October 6, 2022

Two US military veterans who disappeared while fighting Russia with Ukrainian forces were released after approx three months in captivityrelatives said Wednesday.

Alex Drueke, 39, and Andy Huynh, 27, disappeared in the Kharkiv region of northeastern Ukraine near the Russian border on June 9. They both traveled to Ukraine on their own and became friends because they are both from Alabama.

The families announced their release in a joint statement by Dianne Shaw, Drueke’s aunt.

“They are safely in the custody of the US Embassy in Saudi Arabia and will return to the States after medical examinations and debriefing,” the statement said.

US Army veterans Andy Tai Ngoc Huynh and Alexander Drueke left their homes in Alabama to serve with the Ukrainian military on the battlefield. They were reportedly captured by Russian forces during fighting in eastern Ukraine in June 2022.

Shaw said both men had spoken with relatives in the United States and were in “fairly good condition,” according to a US embassy official.

The Saudi embassy released a statement saying it brokered the release of 10 prisoners from Morocco, the United States, the United Kingdom, Sweden and Croatia. Shaw confirmed that Drueke and Huynh were part of the group.

The UK has confirmed that five British nationals have been freed, with MP Robert Jenrick saying one of them is Aiden Aslin, 28, who was sentenced to death after being captured in eastern Ukraine.

“Aiden’s return brings to an end months of agonizing uncertainty for Aiden’s loving family in Newark who suffered every day due to Aiden’s sham trial but never lost hope. Now that they are reunited as a family, they can finally be at peace,” Jenrick tweeted .

US Army veterans Alexander Drueke, left, and Andy Tai Ngoc Huynh, are seen with other foreign fighters in Ukraine.

Drueke joined the Army at age 19 after the September 11, 2001 terrorist attacks and believed he could help Ukrainian fighters because of his training and experience with weapons, Shaw said earlier. Drueke considered leaving for a few weeks, she said, then decided and left in mid-April.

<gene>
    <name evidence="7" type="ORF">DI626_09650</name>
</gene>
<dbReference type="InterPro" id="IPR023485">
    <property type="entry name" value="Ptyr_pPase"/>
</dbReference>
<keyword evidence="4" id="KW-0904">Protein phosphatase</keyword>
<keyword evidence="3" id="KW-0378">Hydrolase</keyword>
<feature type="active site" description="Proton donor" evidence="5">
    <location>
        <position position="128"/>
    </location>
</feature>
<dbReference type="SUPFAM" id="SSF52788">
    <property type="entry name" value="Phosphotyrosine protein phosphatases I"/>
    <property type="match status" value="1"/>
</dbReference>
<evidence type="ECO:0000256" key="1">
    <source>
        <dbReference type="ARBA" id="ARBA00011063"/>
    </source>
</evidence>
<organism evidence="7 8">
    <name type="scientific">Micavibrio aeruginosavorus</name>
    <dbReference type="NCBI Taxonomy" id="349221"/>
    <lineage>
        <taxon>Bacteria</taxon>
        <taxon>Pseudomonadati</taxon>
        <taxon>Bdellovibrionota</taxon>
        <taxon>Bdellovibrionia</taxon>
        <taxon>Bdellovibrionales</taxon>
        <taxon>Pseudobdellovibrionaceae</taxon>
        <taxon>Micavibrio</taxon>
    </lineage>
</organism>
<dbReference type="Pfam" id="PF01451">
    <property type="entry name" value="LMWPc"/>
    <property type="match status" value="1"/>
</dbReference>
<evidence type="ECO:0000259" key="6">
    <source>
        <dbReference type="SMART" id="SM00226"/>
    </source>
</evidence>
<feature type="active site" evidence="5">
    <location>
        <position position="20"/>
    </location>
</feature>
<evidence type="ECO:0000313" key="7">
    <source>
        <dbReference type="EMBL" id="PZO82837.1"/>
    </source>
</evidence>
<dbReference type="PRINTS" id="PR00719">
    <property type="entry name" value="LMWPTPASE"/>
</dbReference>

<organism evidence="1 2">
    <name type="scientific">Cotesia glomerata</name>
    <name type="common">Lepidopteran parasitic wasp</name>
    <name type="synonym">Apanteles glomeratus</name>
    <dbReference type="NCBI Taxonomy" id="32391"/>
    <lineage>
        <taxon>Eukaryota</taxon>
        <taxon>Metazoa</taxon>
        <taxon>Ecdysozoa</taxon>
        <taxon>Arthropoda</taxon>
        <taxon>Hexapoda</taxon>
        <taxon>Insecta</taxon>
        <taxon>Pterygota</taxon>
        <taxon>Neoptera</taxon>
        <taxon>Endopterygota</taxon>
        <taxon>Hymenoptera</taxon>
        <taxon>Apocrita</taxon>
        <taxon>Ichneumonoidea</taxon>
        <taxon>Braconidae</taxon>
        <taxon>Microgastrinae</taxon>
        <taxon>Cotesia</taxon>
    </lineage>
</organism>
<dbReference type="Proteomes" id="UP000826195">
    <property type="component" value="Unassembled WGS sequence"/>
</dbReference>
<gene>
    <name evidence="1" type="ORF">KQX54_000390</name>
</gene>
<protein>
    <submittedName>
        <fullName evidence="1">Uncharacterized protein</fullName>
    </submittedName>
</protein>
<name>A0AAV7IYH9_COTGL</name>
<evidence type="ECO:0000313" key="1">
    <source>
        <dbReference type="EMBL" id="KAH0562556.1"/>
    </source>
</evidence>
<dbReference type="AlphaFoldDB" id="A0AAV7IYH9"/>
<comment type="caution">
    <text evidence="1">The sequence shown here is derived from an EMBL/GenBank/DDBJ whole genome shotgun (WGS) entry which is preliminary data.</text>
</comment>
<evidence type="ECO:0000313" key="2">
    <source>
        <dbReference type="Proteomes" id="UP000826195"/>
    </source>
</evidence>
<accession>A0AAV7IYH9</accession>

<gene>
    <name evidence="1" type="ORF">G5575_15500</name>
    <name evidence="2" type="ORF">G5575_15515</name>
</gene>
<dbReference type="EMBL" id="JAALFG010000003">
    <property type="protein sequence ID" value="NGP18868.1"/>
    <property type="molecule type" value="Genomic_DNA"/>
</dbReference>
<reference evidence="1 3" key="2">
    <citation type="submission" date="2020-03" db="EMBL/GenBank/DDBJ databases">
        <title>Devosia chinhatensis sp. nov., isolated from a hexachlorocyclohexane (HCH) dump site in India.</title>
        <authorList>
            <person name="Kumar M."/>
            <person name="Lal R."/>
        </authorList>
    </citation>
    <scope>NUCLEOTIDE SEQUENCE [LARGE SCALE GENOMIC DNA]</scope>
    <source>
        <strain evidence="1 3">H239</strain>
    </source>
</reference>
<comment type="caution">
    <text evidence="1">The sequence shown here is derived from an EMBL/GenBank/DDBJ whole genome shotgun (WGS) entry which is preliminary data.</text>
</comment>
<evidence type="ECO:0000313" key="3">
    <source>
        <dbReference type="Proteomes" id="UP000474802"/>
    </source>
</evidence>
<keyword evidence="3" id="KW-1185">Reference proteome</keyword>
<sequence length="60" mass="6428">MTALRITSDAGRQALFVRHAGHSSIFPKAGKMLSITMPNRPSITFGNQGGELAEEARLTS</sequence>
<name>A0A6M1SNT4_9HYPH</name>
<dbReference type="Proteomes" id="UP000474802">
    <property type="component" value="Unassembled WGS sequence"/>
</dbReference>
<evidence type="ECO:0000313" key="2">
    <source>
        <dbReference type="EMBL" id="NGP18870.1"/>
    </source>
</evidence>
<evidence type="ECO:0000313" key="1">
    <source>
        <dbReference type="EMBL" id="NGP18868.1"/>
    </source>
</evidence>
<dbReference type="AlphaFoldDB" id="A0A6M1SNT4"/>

Huynh moved to north Alabama two years ago from his native California and lives about 120 miles (193 kilometers) from Drueke. Before leaving for Europe, Huynh told his local newspaper, The Decatur Daily, that he couldn’t stop thinking about invading Russia.

“I know it wasn’t my problem, but there was that feeling that I had to do something,” Huynh told the paper. “Two weeks after the war started, it was eating me up inside and it just felt wrong. I was losing sleep… All I could think about was the situation in Ukraine.”

The two men were attached to their home country and were together when their unit came under heavy fire. Relatives spoke to Drueke several times by phone while the two were being held in custody.

One member of their squadron he told CBS News this summer that they were all nearly killed by a Russian vehicle, when Drueke and Huynh destroyed it with a rocket-propelled grenade, saving their lives.

The Kremlin has said it knows nothing about Americans being held by Russia. But during the TV segment, the presenter could be heard on the recording of the Russian state media mocking families as images of the two appeared in the background.

Drueke’s mother previously told “CBS Mornings” that her son “felt very strongly that Putin should be stopped, because he said that Putin will not be satisfied with just part of Ukraine, or even all of Ukraine.”

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